Digital Modulation: Quadrature Phase-Shift Keying (QPSK) Signal Constellation and Eye Diagrams

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A digitally modulated signal is represented by its equivalent complex low-pass or base-band signal. The real and imaginary parts of this signal are called the quadrature components and . The figure shows the signal constellation in the complex plane and the eye diagrams of the quadrature components for QPSK (quadrature phase-shift keying). The eye diagram shows how the waveforms used to send multiple bits of data can potentially lead to errors in interpretation. You can change the roll-off factor of the base-band pulse-shaping filter to see the effect of an amplitude or phase imbalance of the modulator.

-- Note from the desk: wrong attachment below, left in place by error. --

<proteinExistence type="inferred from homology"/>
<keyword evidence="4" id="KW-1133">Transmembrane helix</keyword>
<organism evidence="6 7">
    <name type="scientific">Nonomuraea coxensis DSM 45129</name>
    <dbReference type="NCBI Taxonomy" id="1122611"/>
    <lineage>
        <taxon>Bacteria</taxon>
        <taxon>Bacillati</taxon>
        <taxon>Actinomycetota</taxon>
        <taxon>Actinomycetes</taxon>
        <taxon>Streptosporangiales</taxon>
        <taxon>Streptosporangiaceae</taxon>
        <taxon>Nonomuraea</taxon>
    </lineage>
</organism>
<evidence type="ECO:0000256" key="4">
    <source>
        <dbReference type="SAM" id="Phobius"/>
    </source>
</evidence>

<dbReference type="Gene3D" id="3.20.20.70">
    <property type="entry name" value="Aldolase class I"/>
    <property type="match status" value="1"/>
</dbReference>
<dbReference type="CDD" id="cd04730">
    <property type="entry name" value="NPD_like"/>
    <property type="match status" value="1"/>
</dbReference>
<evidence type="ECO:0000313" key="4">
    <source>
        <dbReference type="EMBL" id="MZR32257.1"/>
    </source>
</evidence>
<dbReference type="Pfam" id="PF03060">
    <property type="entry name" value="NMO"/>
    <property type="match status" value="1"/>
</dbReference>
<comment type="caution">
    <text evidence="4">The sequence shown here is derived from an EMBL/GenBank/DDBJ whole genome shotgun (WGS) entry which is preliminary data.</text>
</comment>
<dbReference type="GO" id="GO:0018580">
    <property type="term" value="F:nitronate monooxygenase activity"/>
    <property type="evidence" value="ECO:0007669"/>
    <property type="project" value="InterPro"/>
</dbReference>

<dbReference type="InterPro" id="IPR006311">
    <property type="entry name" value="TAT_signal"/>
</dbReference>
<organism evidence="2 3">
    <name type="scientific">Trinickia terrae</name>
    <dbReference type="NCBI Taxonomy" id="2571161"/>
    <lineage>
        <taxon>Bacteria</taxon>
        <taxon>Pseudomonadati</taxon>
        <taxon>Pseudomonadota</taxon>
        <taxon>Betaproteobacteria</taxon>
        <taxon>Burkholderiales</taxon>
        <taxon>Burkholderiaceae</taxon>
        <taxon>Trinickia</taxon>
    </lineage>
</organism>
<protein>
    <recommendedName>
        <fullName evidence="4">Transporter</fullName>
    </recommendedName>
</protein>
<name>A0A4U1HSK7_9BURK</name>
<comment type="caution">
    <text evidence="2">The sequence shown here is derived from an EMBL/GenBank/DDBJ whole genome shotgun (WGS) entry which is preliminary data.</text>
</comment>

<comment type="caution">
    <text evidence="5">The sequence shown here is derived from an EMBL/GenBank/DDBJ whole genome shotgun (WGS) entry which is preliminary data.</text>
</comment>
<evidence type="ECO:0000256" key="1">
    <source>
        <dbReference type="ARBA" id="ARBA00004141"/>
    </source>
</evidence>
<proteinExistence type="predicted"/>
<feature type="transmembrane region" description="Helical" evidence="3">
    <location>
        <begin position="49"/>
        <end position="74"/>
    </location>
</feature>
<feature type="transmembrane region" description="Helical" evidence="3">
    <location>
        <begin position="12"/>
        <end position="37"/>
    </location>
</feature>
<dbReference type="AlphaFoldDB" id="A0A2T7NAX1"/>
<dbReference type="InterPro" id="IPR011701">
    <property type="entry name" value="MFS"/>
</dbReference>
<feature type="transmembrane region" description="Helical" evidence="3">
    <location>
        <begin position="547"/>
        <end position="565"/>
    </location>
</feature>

Contributed by: Carsten Roppel (March 2011)
Open content licensed under CC BY-NC-SA



In a quadrature modulator, is multiplied with and is multiplied with , where is the carrier frequency. An amplitude imbalance corresponds to unequal amplitudes of the local carriers, while a phase imbalance corresponds to a phase shift. The complex low-pass signal is given by .

For ideal modulation, and , and the complex low-pass signal is simply .

J. G. Proakis, Digital Communications, 5th ed., New York: McGraw–Hill, 2008.

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